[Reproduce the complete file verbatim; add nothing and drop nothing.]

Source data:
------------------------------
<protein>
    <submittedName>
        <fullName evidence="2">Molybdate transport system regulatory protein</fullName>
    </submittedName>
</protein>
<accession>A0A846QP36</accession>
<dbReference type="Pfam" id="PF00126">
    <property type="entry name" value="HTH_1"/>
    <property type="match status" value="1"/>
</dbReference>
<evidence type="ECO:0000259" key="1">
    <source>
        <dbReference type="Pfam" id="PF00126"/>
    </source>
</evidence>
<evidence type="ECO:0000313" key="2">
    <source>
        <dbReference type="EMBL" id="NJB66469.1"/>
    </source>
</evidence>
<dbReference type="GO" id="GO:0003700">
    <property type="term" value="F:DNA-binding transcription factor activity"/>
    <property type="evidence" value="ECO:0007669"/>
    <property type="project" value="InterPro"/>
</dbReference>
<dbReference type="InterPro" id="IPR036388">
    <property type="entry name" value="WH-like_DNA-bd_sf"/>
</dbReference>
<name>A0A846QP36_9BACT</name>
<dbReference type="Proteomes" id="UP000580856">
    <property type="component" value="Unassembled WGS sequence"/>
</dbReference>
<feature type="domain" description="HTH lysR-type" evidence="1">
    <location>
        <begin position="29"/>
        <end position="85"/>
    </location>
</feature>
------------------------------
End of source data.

<protein>
    <submittedName>
        <fullName evidence="2">Molybdate transport system regulatory protein</fullName>
    </submittedName>
</protein>
<accession>A0A846QP36</accession>
<dbReference type="Pfam" id="PF00126">
    <property type="entry name" value="HTH_1"/>
    <property type="match status" value="1"/>
</dbReference>
<evidence type="ECO:0000259" key="1">
    <source>
        <dbReference type="Pfam" id="PF00126"/>
    </source>
</evidence>
<evidence type="ECO:0000313" key="2">
    <source>
        <dbReference type="EMBL" id="NJB66469.1"/>
    </source>
</evidence>
<dbReference type="GO" id="GO:0003700">
    <property type="term" value="F:DNA-binding transcription factor activity"/>
    <property type="evidence" value="ECO:0007669"/>
    <property type="project" value="InterPro"/>
</dbReference>
<dbReference type="InterPro" id="IPR036388">
    <property type="entry name" value="WH-like_DNA-bd_sf"/>
</dbReference>
<name>A0A846QP36_9BACT</name>
<dbReference type="Proteomes" id="UP000580856">
    <property type="component" value="Unassembled WGS sequence"/>
</dbReference>
<feature type="domain" description="HTH lysR-type" evidence="1">
    <location>
        <begin position="29"/>
        <end position="85"/>
    </location>
</feature>